Like fashion trends, dieting fads come and go. What was once hailed as the super food may be considered the bane of a healthy lifestyle a few years later. There are various reasons for conflicting information to continue being perpetuated. For one, scientific information sometimes get misinterpreted and misrepresented in the media. Other times, the health claims (or drawbacks) of a particular food are exaggerated by proponents of a dieting trend to sell products.
It does not help that long-standing myths and old wives’ tales are still floating around, adding to your confusion of whether a certain staple in your diet is really good for you or should be eliminated.
Here’s the verdict on 10 foods with questionable nutritional value, based on what the latest research and scientific discovery have to say.
For years, the health and medical community were not kind to this morning beverage that’s a favourite to many. Coffee has been given the reputation of growth-stunter, anxiety-inducer, cancer agent and heart disease promoter. Thankfully, recent findings assure drinkers they do not need to give up their daily dose of caffeine. Coffee is rich in flavonoids and antioxidants that may reduce the risk of liver disease, type 2 diabetes and heart diseases. Regular intake is also shown to lower risk of Parkinson’s disease in men and Alzheimer’s disease in women. While the pros far outweigh the cons, keep in mind that excessive coffee consumption is known to aggravate anxiety, irritability, high blood pressure and insomnia. So, don’t go overboard with caffeine!
The Verdict: Drink in moderation, with no more than two cups a day.
Often making the no-no list for those aiming to lose weight, potatoes’ bad reputation could be due to French fries. In truth, potatoes contain complex carbohydrates and are packed with vitamins C, B6, potassium and fibre. The trick to making potatoes a part of your healthy meal is the method with which they are prepared. They are best eaten when baked, roasted or boiled, seasoned with herbs and spices.
The Verdict: Eat your potatoes, but avoid deep frying them or flavouring them with creamy and fattening add-ons, such as sour cream, butter or cheese.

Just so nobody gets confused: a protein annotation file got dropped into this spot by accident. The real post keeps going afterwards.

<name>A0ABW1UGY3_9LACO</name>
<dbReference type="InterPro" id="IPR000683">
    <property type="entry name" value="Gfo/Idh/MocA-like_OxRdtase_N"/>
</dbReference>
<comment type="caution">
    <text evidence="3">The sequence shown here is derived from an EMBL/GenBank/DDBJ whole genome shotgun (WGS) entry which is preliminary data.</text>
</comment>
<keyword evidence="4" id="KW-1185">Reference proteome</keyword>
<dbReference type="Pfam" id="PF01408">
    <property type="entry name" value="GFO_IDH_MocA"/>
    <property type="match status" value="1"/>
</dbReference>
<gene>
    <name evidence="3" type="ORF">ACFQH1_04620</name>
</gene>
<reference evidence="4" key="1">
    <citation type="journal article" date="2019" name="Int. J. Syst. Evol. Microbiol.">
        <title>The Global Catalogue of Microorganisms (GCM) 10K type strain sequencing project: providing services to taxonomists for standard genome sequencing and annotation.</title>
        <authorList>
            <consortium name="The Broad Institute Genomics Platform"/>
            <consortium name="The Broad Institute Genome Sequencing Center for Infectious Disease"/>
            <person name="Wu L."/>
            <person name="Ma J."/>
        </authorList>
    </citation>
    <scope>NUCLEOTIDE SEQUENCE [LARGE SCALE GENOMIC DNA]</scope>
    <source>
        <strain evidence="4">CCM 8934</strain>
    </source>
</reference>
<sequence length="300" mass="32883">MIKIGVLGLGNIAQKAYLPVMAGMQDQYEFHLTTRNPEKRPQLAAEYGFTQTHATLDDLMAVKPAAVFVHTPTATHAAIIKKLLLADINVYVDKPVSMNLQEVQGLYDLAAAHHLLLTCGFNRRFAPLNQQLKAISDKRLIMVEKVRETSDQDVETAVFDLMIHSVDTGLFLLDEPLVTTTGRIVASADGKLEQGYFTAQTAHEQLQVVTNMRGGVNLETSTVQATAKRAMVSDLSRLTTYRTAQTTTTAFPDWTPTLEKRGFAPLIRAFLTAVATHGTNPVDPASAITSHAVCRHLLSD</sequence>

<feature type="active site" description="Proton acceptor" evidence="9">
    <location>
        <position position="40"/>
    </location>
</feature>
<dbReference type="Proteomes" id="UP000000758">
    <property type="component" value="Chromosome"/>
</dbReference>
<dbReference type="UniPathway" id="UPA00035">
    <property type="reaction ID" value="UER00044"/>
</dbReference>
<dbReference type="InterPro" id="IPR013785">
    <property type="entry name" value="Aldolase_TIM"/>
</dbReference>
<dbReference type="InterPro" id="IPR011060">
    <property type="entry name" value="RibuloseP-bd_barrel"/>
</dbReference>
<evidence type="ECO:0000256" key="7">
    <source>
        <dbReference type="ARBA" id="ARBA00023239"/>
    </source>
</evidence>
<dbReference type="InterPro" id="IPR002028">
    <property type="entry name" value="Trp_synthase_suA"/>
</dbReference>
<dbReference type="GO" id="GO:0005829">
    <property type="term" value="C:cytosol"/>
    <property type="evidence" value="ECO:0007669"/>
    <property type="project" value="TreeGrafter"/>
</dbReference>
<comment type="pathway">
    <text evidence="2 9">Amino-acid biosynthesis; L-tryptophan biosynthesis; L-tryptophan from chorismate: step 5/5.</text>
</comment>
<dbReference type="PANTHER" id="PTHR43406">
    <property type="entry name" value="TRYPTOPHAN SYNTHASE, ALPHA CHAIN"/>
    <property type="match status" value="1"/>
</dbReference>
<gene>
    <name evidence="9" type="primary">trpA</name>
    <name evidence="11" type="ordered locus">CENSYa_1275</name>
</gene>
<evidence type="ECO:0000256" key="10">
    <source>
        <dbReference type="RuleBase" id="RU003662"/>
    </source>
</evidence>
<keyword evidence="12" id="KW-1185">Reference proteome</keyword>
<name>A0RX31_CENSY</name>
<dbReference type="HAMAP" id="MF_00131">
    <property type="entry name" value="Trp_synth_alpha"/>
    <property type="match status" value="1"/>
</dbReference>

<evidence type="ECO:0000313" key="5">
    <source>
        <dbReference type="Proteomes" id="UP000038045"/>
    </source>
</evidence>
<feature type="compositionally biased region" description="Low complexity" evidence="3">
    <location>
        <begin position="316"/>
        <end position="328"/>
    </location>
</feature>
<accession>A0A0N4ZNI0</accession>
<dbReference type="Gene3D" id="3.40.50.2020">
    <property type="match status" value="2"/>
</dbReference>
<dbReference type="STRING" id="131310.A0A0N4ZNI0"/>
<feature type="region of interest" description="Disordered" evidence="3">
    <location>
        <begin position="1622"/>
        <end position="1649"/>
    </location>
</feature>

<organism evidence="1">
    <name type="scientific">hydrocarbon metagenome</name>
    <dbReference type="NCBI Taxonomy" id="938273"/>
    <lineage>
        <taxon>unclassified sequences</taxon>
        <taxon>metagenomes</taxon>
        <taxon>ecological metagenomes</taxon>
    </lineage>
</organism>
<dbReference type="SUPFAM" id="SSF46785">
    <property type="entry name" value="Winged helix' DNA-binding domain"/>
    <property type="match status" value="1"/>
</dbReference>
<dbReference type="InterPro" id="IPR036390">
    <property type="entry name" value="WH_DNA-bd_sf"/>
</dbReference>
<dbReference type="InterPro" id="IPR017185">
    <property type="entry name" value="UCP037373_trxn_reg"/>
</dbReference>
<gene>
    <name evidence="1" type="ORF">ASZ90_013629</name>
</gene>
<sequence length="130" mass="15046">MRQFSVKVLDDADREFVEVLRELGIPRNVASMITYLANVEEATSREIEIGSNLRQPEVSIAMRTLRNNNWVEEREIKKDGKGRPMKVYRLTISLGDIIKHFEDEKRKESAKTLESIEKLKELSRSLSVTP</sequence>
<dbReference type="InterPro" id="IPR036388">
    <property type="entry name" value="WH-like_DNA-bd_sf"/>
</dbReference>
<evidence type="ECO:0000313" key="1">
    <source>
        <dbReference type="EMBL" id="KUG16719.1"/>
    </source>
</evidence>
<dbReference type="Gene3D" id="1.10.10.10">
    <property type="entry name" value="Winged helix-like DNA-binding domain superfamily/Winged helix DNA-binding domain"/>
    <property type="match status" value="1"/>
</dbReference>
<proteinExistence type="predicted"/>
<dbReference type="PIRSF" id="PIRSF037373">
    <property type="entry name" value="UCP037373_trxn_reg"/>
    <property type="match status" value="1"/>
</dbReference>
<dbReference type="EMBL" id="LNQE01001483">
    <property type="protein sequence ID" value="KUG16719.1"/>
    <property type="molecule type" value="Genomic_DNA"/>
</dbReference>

While it was undeservingly considered an enemy by healthy eaters because of its fat content, peanut butter actually contains monounsaturated fat – the good kind fat that keeps the heart healthy. Whether you prefer it smooth or crunchy, the spread is filled with vitamins E, B6, potassium, protein and fibre. Regular consumption of peanut butter is also found to regulate appetite, and decrease risk of heart disease and diabetes. The only concern with peanut butter is the high sodium and sugar content that comes with all its benefits.
The Verdict: Be selective by reading the labels; the best peanut butter brands are those that contain zero or low sodium and sugar.
This popular movie snack of choice is loaded with the healthy antioxidant known as polyphenols, which is responsible for lowering the risk of heart diseases and cancer, more so than fruits and vegetables. Plus, it is 100% whole grain. But remember that this nutritional value applies only to air-popped corns that are cooked with the right amount of butter and salt, and not micro-waved popcorn as those contain preservatives and flavourings.
The Verdict: For your next family movie night, opt for air-popped popcorn. You can air-pop your popcorn using a microwave or a home air-popper. Just remember to go easy on the topping; instead of butter, why not use olive oil instead? Other healthy topping choices include garlic powder, oregano and grated parmesan cheese.